Also, let’s take a minute to evaluate this interesting piece of information about her finances:

Paycheck (Biweekly): $928

Bonus (Monthly): $900-$3,000”

Wait, her paycheck per month is less than $2K? So her income is really somewhere around $35,000/year and not $67,000/year as previously indicated? And what are these monthly $900-$3,000 “bonuses” she’s referring to? She’s definitely a prostitute, right? Because the biggest bonus my boss has ever given me was the remaining money on her Starbucks gift card, so I can’t really fathom a $3,000 dollar bonus happening once a fucking month. If little miss service coordinator starts saying she just gets by with a little help from her friends then we’ll really know what’s up.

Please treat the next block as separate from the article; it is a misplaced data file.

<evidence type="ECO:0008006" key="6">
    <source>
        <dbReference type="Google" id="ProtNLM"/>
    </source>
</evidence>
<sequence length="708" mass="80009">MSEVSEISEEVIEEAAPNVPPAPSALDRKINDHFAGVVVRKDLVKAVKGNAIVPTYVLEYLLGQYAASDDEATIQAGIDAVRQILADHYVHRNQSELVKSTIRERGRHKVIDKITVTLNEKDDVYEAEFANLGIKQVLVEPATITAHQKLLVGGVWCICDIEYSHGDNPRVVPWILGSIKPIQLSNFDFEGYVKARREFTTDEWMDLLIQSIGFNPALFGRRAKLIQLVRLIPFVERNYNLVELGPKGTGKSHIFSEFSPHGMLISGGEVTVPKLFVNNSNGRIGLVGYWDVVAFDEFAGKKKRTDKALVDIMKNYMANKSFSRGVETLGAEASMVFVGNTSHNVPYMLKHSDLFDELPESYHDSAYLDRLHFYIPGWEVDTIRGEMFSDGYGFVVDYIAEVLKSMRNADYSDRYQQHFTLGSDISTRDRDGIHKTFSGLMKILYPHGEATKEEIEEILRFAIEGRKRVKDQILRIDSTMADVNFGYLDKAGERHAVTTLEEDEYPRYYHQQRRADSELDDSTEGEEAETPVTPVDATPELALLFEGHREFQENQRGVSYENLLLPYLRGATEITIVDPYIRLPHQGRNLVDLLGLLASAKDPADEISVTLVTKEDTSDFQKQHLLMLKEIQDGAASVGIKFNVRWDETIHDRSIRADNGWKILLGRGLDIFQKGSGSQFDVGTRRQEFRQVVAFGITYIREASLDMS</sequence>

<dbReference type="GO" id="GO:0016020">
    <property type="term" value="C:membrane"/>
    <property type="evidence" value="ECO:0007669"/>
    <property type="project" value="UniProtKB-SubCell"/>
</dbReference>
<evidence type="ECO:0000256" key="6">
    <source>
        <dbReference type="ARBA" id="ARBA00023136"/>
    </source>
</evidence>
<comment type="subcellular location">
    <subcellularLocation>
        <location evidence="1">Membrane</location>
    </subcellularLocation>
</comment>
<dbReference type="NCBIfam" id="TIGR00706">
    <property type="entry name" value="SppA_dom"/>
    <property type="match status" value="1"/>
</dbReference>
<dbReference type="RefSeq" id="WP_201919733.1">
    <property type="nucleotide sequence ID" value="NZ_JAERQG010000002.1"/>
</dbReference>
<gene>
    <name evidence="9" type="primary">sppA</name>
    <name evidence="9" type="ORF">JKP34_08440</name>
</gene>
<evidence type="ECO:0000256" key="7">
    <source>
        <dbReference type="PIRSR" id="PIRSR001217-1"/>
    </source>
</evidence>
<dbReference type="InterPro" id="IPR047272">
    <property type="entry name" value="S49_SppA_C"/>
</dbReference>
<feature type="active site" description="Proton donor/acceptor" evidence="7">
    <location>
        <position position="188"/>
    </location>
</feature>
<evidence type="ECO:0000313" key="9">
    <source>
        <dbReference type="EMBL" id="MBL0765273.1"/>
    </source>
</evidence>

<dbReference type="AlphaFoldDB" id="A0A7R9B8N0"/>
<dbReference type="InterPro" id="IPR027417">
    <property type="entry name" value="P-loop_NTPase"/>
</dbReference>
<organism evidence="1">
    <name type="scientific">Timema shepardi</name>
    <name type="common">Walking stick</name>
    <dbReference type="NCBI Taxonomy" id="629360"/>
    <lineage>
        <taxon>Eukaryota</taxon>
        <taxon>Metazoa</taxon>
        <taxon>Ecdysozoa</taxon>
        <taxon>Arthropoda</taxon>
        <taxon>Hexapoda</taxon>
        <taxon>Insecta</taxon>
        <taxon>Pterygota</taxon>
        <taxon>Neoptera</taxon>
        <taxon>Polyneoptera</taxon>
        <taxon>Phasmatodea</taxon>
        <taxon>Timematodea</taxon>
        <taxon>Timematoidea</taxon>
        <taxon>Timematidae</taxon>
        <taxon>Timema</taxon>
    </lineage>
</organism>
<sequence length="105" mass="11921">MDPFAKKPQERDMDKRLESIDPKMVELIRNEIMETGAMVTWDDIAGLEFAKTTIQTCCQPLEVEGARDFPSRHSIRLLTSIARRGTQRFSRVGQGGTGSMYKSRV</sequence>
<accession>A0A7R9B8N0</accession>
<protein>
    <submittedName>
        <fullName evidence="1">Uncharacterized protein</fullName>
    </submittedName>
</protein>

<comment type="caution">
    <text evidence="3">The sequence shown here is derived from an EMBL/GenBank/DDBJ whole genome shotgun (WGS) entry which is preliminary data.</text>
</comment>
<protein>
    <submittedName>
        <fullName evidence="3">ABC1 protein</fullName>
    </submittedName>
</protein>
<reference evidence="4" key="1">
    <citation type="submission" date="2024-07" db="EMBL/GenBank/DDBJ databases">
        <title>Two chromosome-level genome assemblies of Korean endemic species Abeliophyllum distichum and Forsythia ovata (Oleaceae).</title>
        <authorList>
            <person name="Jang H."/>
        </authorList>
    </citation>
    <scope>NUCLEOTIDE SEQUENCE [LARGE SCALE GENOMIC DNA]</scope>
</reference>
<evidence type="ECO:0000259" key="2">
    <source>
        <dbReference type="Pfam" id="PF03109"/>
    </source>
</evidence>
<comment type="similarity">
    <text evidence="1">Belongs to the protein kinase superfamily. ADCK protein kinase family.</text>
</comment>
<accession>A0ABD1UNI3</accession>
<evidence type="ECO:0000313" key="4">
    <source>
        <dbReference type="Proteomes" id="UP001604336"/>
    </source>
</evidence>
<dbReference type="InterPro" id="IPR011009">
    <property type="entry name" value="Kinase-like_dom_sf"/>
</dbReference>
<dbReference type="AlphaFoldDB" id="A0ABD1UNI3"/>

Here’s the thing about the “Money Diaries” that always sends me into a rage blackout: Refinery29 only ever interviews millennials who make between $70K-$100K, most of which is in the form of monetary support from their families, and then proceeds to condescendingly tell us how much these kids have struggled with their meager wages. When I first moved to the city over three years ago, I made half that salary and still managed to live my best a life. My parents support me in the sense that they still pay for my cell phone bill (#blessed) and occasionally send me care packages with K-cups in them that “mysteriously” go missing between the Brooklyn post office and my building. To this day, I still make significantly less than $70K and somehow manage to live a ratchet fulfilling life.